In the last thirteen years Matt and I have had the good fortune of visiting many places in Italy. But it was not until we went to Le Marche that we experienced “Real Italy.” It was here where locals welcomed us with friendly curiosity, where we learned to pay the restaurant bill at the counter rather than wait for “il conto,” where we could admire 1st century frescoes in a Roman ruin with only 2 other people.
Le Marche is, to us, the magical Sibillini Mountain backdrop: sometimes obscured by clouds, but always there, a reassurance. The rivers that flow down valleys through the rolling countryside fields of sunflowers, erba medica, olive trees, and grape vines. The medieval walled towns with labyrinthine roads so narrow I hold my breath as we pass through a gate. It’s where you show up without an appointment at a winery and they give you a free impromptu tour and tasting.
Le Marche is Stefano at Il Sigillo, who is passionate about local food and wines, and tells you about the local farm that supplies their meat and cheese and encourages you to visit. After our first dinner at Il Sigillo, his father Domenico got in his car (on his birthday, no less) and drove us to a shortcut back to our home. Le Marche is Gaby at Osteria Scherzi a Parte who greeted us like long friends on our return months later, and made an international toast for the entire restaurant. Le Marche is Paolo at Il Santo Bevitore, who served us a fantastic wine and called the winemaker who then hosted us for a visit and tasting on his day off.
Le Marche is where, at the market, we did not understand “ottanta centime” because it seemed unfathomable that a bag of produce would cost less than one Euro. Le Marche is the stonemason working on our house who, after seeing my husband cut firewood with a saw, brought his chainsaw and cut a huge pile for us. Le Marche is where, at dinners in the vines, the people seated next to us became good friends who invited us to their home for dinner.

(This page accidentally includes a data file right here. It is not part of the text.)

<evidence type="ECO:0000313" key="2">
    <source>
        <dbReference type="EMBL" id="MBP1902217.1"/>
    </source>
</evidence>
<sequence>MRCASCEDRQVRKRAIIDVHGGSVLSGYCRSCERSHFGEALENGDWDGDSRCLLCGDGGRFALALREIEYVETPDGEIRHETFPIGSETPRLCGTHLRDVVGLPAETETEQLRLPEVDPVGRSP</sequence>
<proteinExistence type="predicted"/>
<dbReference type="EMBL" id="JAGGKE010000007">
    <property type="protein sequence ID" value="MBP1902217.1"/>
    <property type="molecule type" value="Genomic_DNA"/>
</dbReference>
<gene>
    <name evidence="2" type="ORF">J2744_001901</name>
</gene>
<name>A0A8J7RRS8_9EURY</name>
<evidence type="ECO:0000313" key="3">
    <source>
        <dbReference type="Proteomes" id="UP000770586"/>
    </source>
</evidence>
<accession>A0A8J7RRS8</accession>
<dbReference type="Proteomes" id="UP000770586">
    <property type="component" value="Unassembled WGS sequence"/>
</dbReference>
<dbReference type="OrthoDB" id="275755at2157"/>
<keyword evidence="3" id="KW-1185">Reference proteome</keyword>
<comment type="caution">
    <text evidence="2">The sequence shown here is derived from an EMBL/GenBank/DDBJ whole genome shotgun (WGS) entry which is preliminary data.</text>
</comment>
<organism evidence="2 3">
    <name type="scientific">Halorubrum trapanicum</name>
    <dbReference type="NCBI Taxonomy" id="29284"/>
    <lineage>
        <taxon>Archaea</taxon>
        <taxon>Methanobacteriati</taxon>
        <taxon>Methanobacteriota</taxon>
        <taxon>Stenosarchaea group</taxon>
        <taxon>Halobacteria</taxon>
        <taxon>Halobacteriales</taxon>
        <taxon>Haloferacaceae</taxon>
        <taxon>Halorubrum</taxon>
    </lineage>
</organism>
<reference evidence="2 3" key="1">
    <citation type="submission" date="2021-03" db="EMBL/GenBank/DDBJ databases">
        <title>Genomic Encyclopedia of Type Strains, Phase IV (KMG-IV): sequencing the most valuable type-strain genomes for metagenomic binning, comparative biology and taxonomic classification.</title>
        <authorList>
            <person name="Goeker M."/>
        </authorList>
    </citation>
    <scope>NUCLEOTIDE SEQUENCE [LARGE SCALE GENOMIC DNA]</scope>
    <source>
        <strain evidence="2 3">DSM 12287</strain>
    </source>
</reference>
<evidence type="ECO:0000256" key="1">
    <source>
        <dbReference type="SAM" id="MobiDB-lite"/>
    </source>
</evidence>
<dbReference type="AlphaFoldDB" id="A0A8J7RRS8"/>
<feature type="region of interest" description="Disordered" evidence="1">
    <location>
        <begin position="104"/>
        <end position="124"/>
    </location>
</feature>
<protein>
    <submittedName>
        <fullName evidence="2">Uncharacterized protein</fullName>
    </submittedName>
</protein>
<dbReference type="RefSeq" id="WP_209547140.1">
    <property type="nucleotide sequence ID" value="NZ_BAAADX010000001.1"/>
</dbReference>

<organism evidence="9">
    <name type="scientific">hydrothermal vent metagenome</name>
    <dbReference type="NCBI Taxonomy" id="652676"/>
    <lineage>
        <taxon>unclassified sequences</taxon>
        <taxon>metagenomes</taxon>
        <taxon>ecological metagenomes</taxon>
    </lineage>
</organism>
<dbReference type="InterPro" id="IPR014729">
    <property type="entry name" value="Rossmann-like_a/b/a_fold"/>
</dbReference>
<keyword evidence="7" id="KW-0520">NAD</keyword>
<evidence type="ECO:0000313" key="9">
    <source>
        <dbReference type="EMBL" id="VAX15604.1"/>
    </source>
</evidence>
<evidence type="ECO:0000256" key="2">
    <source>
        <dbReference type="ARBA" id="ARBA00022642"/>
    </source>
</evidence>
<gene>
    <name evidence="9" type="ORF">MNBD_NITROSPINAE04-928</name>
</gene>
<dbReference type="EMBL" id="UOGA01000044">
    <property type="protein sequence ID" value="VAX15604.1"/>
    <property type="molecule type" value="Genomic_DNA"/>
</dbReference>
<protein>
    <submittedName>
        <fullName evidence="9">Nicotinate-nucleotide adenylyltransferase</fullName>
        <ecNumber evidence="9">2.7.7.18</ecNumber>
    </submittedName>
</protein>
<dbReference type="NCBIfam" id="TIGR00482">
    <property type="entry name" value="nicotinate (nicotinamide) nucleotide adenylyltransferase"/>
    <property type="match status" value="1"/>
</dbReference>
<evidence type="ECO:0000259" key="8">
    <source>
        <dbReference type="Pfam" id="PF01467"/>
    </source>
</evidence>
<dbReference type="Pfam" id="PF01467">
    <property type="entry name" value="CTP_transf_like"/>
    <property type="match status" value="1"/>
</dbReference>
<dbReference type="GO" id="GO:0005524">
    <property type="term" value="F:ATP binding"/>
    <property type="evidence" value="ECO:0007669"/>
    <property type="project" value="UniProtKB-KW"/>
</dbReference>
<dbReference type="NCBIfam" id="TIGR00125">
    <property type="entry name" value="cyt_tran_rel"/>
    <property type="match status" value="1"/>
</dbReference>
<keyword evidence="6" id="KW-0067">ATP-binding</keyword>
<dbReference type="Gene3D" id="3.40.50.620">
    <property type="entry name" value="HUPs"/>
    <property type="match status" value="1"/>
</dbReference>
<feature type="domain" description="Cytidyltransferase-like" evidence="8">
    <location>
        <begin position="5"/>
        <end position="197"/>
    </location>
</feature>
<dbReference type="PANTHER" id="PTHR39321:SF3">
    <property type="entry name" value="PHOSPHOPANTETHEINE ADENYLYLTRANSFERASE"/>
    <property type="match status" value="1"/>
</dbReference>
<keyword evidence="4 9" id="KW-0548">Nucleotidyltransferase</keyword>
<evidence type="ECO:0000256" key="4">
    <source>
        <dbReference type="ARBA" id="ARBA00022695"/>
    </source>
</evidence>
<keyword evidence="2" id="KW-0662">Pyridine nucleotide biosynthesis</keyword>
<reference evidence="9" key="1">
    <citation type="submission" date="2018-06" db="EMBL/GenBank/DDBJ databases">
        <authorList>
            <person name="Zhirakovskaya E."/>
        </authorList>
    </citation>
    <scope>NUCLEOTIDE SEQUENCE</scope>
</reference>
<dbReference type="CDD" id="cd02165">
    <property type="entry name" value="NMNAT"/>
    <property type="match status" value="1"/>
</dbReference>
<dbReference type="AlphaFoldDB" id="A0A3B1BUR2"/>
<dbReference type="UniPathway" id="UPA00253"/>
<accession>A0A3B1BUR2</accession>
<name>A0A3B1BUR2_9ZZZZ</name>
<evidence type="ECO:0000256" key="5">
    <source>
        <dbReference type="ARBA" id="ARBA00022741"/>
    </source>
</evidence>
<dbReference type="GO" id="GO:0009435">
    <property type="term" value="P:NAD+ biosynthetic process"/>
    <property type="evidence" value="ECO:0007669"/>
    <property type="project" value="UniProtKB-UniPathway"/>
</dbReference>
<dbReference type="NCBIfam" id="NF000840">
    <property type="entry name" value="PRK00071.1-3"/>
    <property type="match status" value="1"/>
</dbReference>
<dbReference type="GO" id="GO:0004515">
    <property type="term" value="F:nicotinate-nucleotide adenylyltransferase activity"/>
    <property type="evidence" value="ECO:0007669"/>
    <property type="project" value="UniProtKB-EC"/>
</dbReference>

Le Marche is fantastic food: delicious and unpretentious, grown with passion, cooked with skill, and served with warmth. Le Marche is fascinating unique wines, cultivated respectfully, made reverently, and priced affordably.
Le Marche is impossibly blue skies and breathtaking views that lifelong residents never tire of. Le Marche is the smell of the sea in the breeze towards the mountains. Le Marche is church bells, cowbells, birdsong, dog barks, and tractors.
In Le Marche, strangers on the street greet each other with a “Buongiorno.” When you sit down for dinner, don’t be surprised if the other diners greet you with a “Buonasera.” When you have drinks in the piazza, watching kids play football, you’re the only tourists, and you feel like a local.